A method has now been discovered for producing alkyl-substituted phenolic compounds having a product spectrum unlike that obtained from conventional alkylation reactions. The method comprises contacting, in the presence of a specific type of shape selective crystalline zeolite catalyst, a phenolic compound with another organic compound which has an available, relatively long-chain, alkyl group to yield a product mixture rich in para-alkylphenols and also alkylphenols in which the aromatic ring is preferentially attached at the #2 position on the alkyl group.
The crystalline zeolites utilizable in the process of this invention are characterized by the presence of channels or networks of pores through the crystal structure. These channels or networks of pores have openings thereto the major dimension of which is preferably between about six (6) and about seven (7) angstrom units. Specifically, the preferred zeolites include: cancrinite, gmelinite, mordenite, offretite, and synthetic and naturally-occurring isotypes thereof. A particularly preferred zeolite, the crystallographic structure of which is unknown at the present time, is the synthetic zeolite ZSM-12.
The process of this invention is carried out by contacting the phenolic compound with a suitable alkylating agent in the presence of the hereindisclosed novel type of shape selective zeolite catalyst, under conditions of temperature and pressure conducive to the desired alkylation reaction. Preferred conditions include temperatures of between about 50° C. and 500° C. and pressures of subatmospheric to about 100 atmospheres.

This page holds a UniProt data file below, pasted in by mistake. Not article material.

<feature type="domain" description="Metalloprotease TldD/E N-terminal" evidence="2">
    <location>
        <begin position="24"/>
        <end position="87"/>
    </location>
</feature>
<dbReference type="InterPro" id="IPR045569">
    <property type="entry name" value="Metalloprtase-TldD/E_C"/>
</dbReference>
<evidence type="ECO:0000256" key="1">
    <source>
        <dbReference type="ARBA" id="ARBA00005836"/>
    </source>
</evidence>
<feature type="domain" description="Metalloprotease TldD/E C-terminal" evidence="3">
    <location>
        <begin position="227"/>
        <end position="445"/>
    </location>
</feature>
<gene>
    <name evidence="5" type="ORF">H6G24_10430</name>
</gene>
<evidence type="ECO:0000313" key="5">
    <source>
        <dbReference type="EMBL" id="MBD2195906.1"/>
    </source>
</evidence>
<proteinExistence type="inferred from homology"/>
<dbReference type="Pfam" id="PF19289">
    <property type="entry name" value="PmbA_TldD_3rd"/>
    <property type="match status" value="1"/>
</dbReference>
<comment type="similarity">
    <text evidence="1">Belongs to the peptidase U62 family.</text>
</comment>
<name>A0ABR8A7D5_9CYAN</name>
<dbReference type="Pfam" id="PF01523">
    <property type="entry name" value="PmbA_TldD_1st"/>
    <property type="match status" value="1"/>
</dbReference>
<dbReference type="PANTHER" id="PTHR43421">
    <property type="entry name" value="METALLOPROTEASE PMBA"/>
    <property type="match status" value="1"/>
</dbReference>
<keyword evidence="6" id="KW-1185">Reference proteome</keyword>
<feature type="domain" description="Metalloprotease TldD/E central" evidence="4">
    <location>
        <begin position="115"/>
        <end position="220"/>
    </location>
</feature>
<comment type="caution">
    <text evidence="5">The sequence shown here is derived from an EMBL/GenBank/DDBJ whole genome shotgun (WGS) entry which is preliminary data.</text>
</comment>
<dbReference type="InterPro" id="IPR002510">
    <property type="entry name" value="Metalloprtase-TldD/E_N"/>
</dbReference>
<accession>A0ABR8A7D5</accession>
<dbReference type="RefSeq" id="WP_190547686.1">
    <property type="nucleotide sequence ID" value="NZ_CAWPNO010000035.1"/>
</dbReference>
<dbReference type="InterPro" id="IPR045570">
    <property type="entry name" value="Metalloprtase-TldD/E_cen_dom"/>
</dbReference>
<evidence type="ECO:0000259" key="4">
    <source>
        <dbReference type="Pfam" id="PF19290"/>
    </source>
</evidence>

The single drawing FIGURE presents a series of superposed bar graphs illustrating a product spectrum obtained from the alkylation reaction of phenol with 1-octanol in the presence of four different alkylation catalysts, two of which fall within the scope of this invention. The FIGURE has been derived from Examples 1 thru 4.
The invention contemplates the reaction of phenolic compounds with alkylating agents having an available, relatively long-chain alkyl group. The preferred phenolic compound is phenol, but other aromatic alcohols may be utilized to yield alkylation products having a beneficial product spectrum. Non-limiting examples of suitable aromatic alcohols would include: methylphenols (cresols); dimethylphenols (xylenols); ethyl, propyl and butylphenols; halophenols (e.g. chloro and bromo); alkylhalophenols; alkoxyphenols; dihydroxybenzenes (e.g. catechol, resorcinol); and so forth.
The alklylating agents useful in the process of this invention include any aliphatic or aromatic organic compound having one or more available alkyl groups capable of reacting with the phenolic compound. The alkyl group itself should have at least 5 carbon atoms, although groups having between 6 and 20 carbon atoms in the primary chain are generally preferred. Similarly, other aromatic compounds having available alkyl groups may be utilized, in which case the entire alkyl group may be transalkylated from the alkylaromatic to the phenolic compound, thereby forming the alkyl-substituted phenol. An exemplary octyl substituted aromatic compound would be, for instance, phenyloctane. Other suitable alkylating agents would include, for instance: olefins as octene, decene, dodecene and the like; alcohols having between 6 and 20 carbon atoms in the primary chain, especially mixed linear octanols, decanols, and dodecanols; and alkyl halides such as octyl chloride, dodecyl chloride and higher homologs. Branched alkylating agents, especially branched olefins such as propylene trimer or tetramer, are also utilizable.
The shape selective, crystalline zeolites utilized herein may be either naturally occuring or synthetic and include, by way of example, cancrinite, gmelinite, mordenite, dealuminized mordenite, offretite and ZSM-12. Also contemplated as being included herein are synthetic and naturally occurring isotypes of such zeolite materials, such as: zeolite S, zeolite Na-S, zeolite Na-D, Ptilolite, Zeolon, zeolite O, TMA-offetite, and others.